iocat (572367) | about 12 years ago | (#3959512)

He said

I say this with such confidence because of my experience building robot brains over the past seven years. Almost everything people ever say to our robot falls into one of about 45,000 categories. Considering the astronomical number of things people could say, if every sentence was an original line of poetry, 45,000 is a very, very small number.

I say:

The fact that people only say 45,000 different things to a robot shouldn't indicate to you that people only have about 45,000 things to say, just that they only have 45,000 things to say to a robot in what is essentially a lab setting!

That said, I think this is a pretty fascinating interview.

Totally unimpressed so far (3, Insightful)

disappear (21915) | about 12 years ago | (#3959535)

Well, I'm so totally unimpressed so far. One out of three, and we have a whole bunch of nonsense.

For starters, AI, neural nets, and brains. We have the assertion that the brain is a computer, and we should really be concerned with the software on the computer, not the state of the neurons.

Even accepting the good doctor's view that the brain is a computer, this is an absurd position. After all, the software is in the brain. It's not like it gets bootstrapped from outside sources. So either the software is built into the whole structure of the brain and we can only learn about it by studying the rules (a la neural nets) or we have to figure out which part of the brain bootstraps the rest of it. Which we'd have to study the wet squishy bits to figure out. Which can best be done with a combination of noninvasive study (MRI, for example) and simulation. Like neural nets.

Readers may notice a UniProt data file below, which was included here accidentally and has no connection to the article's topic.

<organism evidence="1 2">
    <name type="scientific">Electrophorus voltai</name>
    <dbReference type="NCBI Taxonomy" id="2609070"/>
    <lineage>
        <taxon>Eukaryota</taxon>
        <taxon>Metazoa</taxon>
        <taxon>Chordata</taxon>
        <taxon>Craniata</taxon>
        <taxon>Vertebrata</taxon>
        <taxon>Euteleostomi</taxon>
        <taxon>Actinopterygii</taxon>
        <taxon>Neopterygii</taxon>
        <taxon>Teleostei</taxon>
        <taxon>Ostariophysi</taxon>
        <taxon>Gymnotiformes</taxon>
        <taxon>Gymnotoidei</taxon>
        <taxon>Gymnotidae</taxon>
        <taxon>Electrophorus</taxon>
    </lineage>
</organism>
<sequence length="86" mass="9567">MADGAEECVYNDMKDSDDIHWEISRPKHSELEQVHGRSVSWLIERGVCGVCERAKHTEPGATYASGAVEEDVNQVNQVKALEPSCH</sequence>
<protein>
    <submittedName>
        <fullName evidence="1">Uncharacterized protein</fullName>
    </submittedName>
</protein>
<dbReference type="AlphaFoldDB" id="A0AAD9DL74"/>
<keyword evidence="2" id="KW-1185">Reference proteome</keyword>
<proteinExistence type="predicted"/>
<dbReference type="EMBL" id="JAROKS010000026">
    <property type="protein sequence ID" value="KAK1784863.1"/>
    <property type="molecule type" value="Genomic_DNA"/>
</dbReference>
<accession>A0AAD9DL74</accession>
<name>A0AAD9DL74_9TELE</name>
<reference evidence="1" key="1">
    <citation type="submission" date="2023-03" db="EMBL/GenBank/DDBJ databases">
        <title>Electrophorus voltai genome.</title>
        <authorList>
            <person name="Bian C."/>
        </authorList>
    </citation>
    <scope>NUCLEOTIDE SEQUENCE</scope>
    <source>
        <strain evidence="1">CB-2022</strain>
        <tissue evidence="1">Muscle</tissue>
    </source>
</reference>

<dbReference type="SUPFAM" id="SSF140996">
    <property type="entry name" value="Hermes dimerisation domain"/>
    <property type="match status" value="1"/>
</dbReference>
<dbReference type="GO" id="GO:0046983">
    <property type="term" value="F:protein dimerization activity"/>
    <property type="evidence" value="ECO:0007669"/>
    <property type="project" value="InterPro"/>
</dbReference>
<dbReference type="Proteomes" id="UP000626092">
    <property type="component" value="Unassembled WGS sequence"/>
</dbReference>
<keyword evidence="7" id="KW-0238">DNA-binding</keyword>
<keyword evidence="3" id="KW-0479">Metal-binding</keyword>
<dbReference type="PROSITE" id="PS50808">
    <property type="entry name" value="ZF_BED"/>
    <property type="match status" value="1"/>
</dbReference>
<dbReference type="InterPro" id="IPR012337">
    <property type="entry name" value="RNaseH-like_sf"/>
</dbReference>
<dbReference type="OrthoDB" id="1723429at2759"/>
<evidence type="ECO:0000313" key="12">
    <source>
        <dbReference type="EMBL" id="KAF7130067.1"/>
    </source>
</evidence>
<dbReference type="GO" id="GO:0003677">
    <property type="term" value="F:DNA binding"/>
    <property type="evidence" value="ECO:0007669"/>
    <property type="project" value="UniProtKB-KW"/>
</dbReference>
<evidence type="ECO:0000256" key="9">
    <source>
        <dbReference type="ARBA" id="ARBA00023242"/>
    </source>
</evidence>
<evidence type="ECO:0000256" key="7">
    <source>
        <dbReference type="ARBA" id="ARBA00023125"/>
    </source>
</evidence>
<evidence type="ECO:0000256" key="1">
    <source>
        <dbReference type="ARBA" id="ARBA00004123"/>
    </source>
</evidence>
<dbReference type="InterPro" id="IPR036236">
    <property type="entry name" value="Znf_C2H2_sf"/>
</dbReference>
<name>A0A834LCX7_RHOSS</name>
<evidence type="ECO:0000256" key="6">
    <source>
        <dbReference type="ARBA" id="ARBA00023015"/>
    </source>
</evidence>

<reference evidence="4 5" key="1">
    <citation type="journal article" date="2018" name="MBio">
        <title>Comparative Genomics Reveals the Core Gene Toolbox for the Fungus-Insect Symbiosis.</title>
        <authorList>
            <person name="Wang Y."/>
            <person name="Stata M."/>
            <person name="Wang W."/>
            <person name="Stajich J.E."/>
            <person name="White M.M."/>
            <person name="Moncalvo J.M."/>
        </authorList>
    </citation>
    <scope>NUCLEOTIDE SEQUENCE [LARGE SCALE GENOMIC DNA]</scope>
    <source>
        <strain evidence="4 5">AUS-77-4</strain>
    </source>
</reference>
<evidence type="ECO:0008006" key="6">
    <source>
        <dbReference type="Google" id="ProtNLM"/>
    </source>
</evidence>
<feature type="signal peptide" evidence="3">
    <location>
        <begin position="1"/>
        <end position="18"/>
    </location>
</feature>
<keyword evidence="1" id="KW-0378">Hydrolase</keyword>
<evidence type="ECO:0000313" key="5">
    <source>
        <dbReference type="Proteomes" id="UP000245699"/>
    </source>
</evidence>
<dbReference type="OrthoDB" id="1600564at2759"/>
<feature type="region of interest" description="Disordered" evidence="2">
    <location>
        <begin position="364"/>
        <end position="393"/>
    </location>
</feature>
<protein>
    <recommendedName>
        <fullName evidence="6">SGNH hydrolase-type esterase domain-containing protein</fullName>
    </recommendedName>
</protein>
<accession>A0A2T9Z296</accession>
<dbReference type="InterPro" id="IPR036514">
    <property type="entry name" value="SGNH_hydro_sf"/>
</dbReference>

(The third possibility is that the brain is a computer, but the program is stored on a shared network drive... that is, in a non-material 'soul.' Which would bring us back to Cartesian dualism, God, and a whole bunch of things you'd better reject if you want to work in AI. Not rejecting the notion of God per se, just in the degree of investment in the nonmaterial world in which a being needs to take part...)

Second, academic politics. Dr. Wallace seems to believe in a golden age (that occurred, not coincidentally, just before his professional career) where professors were promoted and supported on the basis of merit.

Right. Anyone who believes in any society at any time in the West that existed without politics is invited to check into the nearest mental institution. To accept the idea of a 'golden age' just tantalizingly out of his reach is pathetic. It's like imagining an era where writers received acclaim based on the quality of their work.

Newsflash: Emily Dickinson's writings were discovered after her death. Everything we read by Melville was written long after his popularity had waned. Any number of great artists were 'discovered' after their deaths. And the most popular writers and artists at any time have been the ones who played the political game successfully. (Personal politics, not governmental politics, of course.) Anyone who's read any medieval philosophy or theology knows that there hasn't been a meritocracy in Western academia for at least eight hundred years.

As far as LSD and politics, it was the professors involved in those experiments (ie Tim Leary) who engaged in politics. And they were bad at it. And they lost. And the substances ended up scheduled. And their academic careers were ruined.